Mode Handling

The programming interface allows mode changes from a secondary thread. The secondary thread acts as a controller of the primary thread. By changing the mode it controls the behav-iour of the primary thread. A typical example of a secondary thread is the user interface event thread. The primary threads are then the console window Prolog threads. The secondary thread can then for example start tracing a console window Prolog thread by changing into an appropriate mode.

The normal flow allows that mode changes can happen at any time. Their effect is also not delimited to the call port of a predicate or to an interrupted blocking operation. This is not very problematic except when inside a trace handler. A mode change might cause an undesired invocation of the trace handler. The system predicate sys_ignore/1 allows calling a goal with the mode cloak mask temporarily set off.

The following modehandling predicates are provided:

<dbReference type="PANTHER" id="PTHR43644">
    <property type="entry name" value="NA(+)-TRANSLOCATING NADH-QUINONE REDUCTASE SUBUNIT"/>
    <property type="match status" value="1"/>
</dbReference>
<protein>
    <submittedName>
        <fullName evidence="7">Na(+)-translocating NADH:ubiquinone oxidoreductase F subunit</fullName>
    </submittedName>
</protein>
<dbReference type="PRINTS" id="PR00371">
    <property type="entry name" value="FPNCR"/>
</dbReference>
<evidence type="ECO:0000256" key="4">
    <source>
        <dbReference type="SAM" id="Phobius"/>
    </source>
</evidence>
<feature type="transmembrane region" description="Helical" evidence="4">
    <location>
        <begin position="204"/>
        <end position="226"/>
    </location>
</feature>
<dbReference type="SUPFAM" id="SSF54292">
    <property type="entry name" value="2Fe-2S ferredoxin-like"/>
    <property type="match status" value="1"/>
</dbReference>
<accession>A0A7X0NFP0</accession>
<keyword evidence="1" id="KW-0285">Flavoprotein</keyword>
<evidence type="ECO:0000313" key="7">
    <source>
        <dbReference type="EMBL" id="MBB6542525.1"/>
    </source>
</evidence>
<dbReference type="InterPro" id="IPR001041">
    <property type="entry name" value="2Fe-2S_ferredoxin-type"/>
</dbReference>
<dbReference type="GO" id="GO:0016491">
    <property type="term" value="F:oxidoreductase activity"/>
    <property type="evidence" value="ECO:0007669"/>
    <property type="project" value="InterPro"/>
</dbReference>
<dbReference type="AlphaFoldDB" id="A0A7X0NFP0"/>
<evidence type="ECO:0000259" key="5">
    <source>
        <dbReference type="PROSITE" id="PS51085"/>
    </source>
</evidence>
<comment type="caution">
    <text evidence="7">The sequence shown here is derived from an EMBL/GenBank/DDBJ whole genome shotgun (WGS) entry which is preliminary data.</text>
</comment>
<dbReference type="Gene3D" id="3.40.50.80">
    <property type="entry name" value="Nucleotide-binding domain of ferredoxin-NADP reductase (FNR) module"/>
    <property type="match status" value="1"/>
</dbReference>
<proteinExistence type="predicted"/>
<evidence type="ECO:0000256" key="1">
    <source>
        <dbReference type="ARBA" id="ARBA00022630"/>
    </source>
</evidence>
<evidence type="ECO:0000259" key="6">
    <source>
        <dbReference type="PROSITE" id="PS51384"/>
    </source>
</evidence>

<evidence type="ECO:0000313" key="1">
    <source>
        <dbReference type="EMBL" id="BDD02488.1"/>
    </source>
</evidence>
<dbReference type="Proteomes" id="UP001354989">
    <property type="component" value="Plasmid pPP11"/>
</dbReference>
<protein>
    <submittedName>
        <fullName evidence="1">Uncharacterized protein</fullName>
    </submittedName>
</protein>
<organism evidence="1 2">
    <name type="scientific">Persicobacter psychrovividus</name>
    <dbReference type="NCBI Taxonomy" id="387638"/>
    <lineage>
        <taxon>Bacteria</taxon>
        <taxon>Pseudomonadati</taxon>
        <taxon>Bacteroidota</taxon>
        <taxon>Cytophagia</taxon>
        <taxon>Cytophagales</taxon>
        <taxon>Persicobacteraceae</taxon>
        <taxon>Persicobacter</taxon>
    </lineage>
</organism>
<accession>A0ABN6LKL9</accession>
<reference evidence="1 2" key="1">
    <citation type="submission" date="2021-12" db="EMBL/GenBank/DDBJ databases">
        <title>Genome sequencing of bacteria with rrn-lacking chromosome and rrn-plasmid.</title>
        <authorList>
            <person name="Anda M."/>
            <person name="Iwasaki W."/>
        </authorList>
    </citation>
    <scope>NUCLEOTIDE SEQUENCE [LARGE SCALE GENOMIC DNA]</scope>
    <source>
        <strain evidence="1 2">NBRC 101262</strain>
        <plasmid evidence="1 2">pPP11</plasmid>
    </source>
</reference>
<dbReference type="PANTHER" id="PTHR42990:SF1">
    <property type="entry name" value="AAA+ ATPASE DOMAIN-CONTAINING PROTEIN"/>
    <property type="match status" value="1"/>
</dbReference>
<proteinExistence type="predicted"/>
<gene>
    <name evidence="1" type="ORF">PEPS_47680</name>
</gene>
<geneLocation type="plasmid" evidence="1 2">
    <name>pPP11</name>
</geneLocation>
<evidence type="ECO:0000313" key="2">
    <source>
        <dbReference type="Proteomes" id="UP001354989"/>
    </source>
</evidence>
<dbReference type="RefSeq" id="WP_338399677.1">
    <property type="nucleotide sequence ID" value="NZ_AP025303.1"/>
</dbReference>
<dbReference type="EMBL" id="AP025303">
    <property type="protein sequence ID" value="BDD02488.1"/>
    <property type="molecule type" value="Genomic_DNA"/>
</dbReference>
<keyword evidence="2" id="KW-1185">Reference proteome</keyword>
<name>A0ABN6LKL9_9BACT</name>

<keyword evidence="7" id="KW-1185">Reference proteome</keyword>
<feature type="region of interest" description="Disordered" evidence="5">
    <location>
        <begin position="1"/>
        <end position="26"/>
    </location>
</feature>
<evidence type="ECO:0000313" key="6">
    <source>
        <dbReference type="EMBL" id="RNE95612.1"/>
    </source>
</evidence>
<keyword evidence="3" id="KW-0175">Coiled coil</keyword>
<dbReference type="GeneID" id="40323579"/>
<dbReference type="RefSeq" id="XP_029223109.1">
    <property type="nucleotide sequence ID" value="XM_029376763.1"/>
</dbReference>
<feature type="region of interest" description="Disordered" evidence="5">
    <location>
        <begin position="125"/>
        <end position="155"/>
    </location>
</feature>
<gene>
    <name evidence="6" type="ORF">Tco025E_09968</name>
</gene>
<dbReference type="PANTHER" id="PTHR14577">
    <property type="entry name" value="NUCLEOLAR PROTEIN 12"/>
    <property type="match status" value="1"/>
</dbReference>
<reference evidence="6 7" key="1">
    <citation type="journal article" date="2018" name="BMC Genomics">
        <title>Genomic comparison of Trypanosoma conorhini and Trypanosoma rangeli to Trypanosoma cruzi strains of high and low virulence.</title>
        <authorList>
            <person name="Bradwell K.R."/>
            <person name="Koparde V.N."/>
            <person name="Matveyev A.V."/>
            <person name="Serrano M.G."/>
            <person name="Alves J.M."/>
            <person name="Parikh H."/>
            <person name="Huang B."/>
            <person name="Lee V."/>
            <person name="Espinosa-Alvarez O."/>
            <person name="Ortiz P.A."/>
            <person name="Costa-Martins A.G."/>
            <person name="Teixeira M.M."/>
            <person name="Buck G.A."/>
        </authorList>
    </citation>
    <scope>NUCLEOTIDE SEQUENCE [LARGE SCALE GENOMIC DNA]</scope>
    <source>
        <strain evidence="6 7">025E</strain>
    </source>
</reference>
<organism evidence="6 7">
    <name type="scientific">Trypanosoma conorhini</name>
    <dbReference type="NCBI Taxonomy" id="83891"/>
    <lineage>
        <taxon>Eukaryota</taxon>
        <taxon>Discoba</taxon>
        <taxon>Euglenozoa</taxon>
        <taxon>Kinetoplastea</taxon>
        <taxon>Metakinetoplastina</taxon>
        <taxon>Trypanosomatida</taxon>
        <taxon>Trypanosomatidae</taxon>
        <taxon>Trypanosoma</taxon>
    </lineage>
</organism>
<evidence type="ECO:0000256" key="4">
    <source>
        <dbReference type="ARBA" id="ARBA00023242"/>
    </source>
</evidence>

sys_ignore(A):
The predicate succeeds whenever A succeeds. The goal A is invoked with the mode cloak temporarily set to off.

The following Prolog flags for mode handling are provided:

sys_cloak:
Legal values are on and off. The flag indicates whether the interpreter currently accepts mode changes. Default value is on. The value cannot be changed.
sys_clause_instrument:
Legal values are on and off. The flag is per knowledge base and is inherited when predicates are created. Default value is on. The value can be changed.
sys_head_wakeup:
Legal values are on and off. The flag is per knowledge base and is inherited when predicates are created. Default value is on. The value can be changed.

The following mode handling predicate properties are provided:

sys_noinstrument:
The property indicates that the clauses of the predicate should not be instrumented for debugging. The value can be changed.
sys_nowakeup:
The property indicates that frozen goals should not be woken up after the head of the clause is unified. The value can be changed.
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